"Don’t Nail Him Yet" is a particularly exemplary episode, and one of the series’ finest moments. In order to trap a suspected spy, Drake learns his habits and creates a character he thinks he’ll respond to, then expertly befriends the man. His quarry, Denis Rawson (John Fraser) is not presented as a "bad guy," but as a decent, lonely man who’s been compromised, and he earns the audience’s sympathies. (This same set-up, and the inevitable complications and moral quandaries which follow, also forms the basis for the best episodes of MI-5/Spooks.) When Drake’s superiors become anxious to make an arrest, he’s forced to speed up his strategy, hoping to learn who Rawson is reporting to. This episode contains good, realistic characters, intelligent drama, fascinating tradecraft (Drake and a somewhat resentful Special Branch detective tail the suspicious Rawson as he attempts to evade them with a circuitous route in a lengthy, Hitchcockian sequence), and bursts of thrilling action (including a car colliding with a plane!). All this and the sort of slightly melancholy conclusion Secret Agent episodes often end with. If you’re Netflicking and just want a taste of the show, "Don’t Nail Him Yet" is as good a taste as you’ll find.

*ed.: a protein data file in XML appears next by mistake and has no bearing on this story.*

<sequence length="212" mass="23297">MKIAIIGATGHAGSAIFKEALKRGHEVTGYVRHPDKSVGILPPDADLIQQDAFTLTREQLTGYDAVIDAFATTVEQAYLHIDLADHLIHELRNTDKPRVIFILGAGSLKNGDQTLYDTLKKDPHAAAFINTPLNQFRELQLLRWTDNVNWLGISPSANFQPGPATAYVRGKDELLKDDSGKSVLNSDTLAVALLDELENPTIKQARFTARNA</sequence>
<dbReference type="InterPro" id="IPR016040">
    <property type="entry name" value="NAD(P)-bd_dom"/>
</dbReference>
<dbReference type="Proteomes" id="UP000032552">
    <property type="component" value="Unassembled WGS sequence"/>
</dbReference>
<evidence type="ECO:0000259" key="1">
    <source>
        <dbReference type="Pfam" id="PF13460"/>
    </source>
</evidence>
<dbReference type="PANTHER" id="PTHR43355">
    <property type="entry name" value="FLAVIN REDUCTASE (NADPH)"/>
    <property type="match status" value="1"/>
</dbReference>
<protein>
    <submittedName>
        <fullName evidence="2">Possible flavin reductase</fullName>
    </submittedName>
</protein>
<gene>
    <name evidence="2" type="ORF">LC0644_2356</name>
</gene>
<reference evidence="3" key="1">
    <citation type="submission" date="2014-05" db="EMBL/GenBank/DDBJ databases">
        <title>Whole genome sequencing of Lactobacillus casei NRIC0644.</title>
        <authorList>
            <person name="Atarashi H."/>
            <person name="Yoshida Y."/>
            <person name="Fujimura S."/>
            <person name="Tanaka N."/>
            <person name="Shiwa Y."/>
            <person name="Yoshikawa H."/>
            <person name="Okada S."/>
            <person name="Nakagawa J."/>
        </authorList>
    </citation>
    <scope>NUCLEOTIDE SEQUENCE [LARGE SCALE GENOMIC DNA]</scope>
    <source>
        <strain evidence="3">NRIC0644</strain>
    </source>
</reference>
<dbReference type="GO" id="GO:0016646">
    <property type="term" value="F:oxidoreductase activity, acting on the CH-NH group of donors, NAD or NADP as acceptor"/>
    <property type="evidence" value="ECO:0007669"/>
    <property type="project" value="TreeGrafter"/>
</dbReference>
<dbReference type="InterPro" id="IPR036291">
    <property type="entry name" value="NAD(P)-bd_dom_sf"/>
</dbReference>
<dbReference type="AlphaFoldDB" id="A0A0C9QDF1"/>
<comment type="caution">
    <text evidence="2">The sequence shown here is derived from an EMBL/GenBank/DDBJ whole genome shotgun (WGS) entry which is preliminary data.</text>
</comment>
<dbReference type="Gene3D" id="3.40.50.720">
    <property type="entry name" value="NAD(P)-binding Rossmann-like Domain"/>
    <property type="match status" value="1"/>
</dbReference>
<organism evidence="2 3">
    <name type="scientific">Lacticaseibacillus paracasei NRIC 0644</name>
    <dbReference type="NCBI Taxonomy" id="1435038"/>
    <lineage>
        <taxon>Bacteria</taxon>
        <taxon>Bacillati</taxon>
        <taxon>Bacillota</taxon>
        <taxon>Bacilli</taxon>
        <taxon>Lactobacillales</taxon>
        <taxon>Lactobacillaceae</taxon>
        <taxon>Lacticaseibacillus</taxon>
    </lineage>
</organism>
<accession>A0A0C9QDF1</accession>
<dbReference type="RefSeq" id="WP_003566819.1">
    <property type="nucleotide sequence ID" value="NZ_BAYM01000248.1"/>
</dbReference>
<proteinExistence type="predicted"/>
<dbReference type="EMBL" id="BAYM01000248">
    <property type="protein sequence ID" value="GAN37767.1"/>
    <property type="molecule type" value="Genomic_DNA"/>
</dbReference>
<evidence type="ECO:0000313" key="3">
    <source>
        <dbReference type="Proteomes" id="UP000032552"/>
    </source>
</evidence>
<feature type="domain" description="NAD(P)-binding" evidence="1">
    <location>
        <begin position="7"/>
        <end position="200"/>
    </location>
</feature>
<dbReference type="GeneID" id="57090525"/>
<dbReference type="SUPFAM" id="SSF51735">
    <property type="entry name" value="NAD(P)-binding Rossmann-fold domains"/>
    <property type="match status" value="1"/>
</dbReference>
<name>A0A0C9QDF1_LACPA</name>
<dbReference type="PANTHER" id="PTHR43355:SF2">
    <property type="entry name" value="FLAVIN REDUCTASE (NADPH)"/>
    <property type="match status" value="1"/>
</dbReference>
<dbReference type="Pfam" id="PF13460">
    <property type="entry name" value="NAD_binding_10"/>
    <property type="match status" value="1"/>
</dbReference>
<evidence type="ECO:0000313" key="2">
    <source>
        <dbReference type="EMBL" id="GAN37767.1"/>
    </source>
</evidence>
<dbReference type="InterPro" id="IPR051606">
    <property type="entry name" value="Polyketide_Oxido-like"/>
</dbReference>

Unfortunately, the next episode on that disc, "The Ubiquitous Mr. Lovegrove," is a rare failure, but an interesting one. It’s atypical for the series, with an unsure, possibly drugged Drake never fully aware of his own circumstances, and touches of surrealism more associated with The Avengers (particularly "Death’s Door") and perfected in The Prisoner. For these reasons alone it’s worth watching (especially for fans of McGoohan’s other series), as well as for Desmond "Q" Llewellyn in a fairly substantial role.